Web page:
You have begun to live the new life, in which you are being made new and are becoming like the One who made you. This new life brings you the true knowledge of God.
~ Colossians 3:10
There was a lady who had a small house on the seashore of Ireland at the turn of the twentieth century. She was quite wealthy but also quite frugal. The people were surprised, then, when she decided to be among the first to have electricity in her home.
Several weeks after the installation, a meter reader appeared at her door. He asked if her electricity was working well, and she assured him it was. ““I'm wondering if you can explain something to me,” he said. “Your meter shows scarcely any usage. Are you using your power?”
“Certainly,” she answered. “Each evening when the sun sets, I turn on my lights just long enough to light my candles; then I turn them off.”
She's tapped in to the power but doesn't use it. Her house is connected but not altered. Don't we make the same mistake? We, too—with our souls saved but our hearts unchanged—are connected but not altered. Trusting Christ for salvation but resisting transformation. We occasionally flip the switch, but most of the time we settle for shadows.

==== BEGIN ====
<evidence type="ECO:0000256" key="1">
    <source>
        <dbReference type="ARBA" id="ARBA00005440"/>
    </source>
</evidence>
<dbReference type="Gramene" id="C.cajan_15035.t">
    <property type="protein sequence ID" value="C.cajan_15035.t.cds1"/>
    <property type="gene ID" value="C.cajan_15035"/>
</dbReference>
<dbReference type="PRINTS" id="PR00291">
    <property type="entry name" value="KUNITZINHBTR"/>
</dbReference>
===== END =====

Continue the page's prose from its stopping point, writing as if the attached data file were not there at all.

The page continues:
What would happen if we left the light on? What would happen if we not only flipped the switch but lived in the light? What changes would occur if we set about the task of dwelling in the radiance of Christ?
No doubt about it: God has ambitious plans for us. The same one who saved your soul longs to remake your heart. His plan is nothing short of a total transformation: “He decided from the outset to shape the lives of those who love him along the same lines as the life of his Son” (Rom. 8:29 MSG).
God is willing to change us into the likeness of the Savior. Shall we accept his offer? Here is my suggestion. Let's imagine what it means to be just like Jesus. Let's look long into the heart of Christ. Let’s consider his compassion, reflect upon his intimacy with the Father, admiring his focus, ponder his endurance. How did he forgive? When did he pray? What made him so pleasant? Why didn't he give up? Let's “fix our eyes on Jesus” (Heb. 12:2). Perhaps in seeing him, we will see what we can become.
Lord Christ, let me live with my eyes fixed on you. Amen.
~ from “Just Like Jesus” by Max Lucado